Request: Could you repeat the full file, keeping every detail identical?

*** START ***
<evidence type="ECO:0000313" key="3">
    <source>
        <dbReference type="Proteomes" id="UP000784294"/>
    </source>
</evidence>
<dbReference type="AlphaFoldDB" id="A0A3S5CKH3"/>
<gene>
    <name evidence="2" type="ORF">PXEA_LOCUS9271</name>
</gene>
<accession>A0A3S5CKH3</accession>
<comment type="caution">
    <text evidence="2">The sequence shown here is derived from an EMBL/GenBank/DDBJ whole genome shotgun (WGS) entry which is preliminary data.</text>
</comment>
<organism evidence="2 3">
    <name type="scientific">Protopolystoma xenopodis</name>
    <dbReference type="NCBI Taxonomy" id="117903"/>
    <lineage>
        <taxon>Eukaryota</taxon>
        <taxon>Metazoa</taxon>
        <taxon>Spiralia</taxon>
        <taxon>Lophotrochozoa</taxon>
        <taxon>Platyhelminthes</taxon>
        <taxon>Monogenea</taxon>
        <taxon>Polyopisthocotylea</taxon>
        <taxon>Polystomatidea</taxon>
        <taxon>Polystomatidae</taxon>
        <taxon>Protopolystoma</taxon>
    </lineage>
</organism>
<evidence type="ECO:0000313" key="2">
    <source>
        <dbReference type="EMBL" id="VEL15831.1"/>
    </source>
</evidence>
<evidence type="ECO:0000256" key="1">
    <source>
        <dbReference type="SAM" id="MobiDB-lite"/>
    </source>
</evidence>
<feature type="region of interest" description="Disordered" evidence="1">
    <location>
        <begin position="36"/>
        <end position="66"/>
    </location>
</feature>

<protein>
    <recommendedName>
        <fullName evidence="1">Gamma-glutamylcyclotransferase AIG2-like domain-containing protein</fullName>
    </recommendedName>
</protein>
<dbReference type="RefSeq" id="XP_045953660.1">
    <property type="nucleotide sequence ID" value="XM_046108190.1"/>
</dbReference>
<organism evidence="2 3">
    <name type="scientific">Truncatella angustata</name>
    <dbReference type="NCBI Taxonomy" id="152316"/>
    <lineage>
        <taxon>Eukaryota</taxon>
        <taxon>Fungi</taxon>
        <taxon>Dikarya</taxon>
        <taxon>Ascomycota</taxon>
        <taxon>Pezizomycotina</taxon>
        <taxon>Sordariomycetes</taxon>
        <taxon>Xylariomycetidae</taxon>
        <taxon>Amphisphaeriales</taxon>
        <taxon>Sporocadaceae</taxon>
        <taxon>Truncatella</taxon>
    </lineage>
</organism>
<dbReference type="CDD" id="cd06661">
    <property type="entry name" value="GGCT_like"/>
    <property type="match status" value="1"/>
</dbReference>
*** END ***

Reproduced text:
<evidence type="ECO:0000313" key="3">
    <source>
        <dbReference type="Proteomes" id="UP000784294"/>
    </source>
</evidence>
<dbReference type="AlphaFoldDB" id="A0A3S5CKH3"/>
<gene>
    <name evidence="2" type="ORF">PXEA_LOCUS9271</name>
</gene>
<accession>A0A3S5CKH3</accession>
<comment type="caution">
    <text evidence="2">The sequence shown here is derived from an EMBL/GenBank/DDBJ whole genome shotgun (WGS) entry which is preliminary data.</text>
</comment>
<organism evidence="2 3">
    <name type="scientific">Protopolystoma xenopodis</name>
    <dbReference type="NCBI Taxonomy" id="117903"/>
    <lineage>
        <taxon>Eukaryota</taxon>
        <taxon>Metazoa</taxon>
        <taxon>Spiralia</taxon>
        <taxon>Lophotrochozoa</taxon>
        <taxon>Platyhelminthes</taxon>
        <taxon>Monogenea</taxon>
        <taxon>Polyopisthocotylea</taxon>
        <taxon>Polystomatidea</taxon>
        <taxon>Polystomatidae</taxon>
        <taxon>Protopolystoma</taxon>
    </lineage>
</organism>
<evidence type="ECO:0000313" key="2">
    <source>
        <dbReference type="EMBL" id="VEL15831.1"/>
    </source>
</evidence>
<evidence type="ECO:0000256" key="1">
    <source>
        <dbReference type="SAM" id="MobiDB-lite"/>
    </source>
</evidence>
<feature type="region of interest" description="Disordered" evidence="1">
    <location>
        <begin position="36"/>
        <end position="66"/>
    </location>
</feature>

<protein>
    <recommendedName>
        <fullName evidence="1">Gamma-glutamylcyclotransferase AIG2-like domain-containing protein</fullName>
    </recommendedName>
</protein>
<dbReference type="RefSeq" id="XP_045953660.1">
    <property type="nucleotide sequence ID" value="XM_046108190.1"/>
</dbReference>
<organism evidence="2 3">
    <name type="scientific">Truncatella angustata</name>
    <dbReference type="NCBI Taxonomy" id="152316"/>
    <lineage>
        <taxon>Eukaryota</taxon>
        <taxon>Fungi</taxon>
        <taxon>Dikarya</taxon>
        <taxon>Ascomycota</taxon>
        <taxon>Pezizomycotina</taxon>
        <taxon>Sordariomycetes</taxon>
        <taxon>Xylariomycetidae</taxon>
        <taxon>Amphisphaeriales</taxon>
        <taxon>Sporocadaceae</taxon>
        <taxon>Truncatella</taxon>
    </lineage>
</organism>
<dbReference type="CDD" id="cd06661">
    <property type="entry name" value="GGCT_like"/>
    <property type="match status" value="1"/>
</dbReference>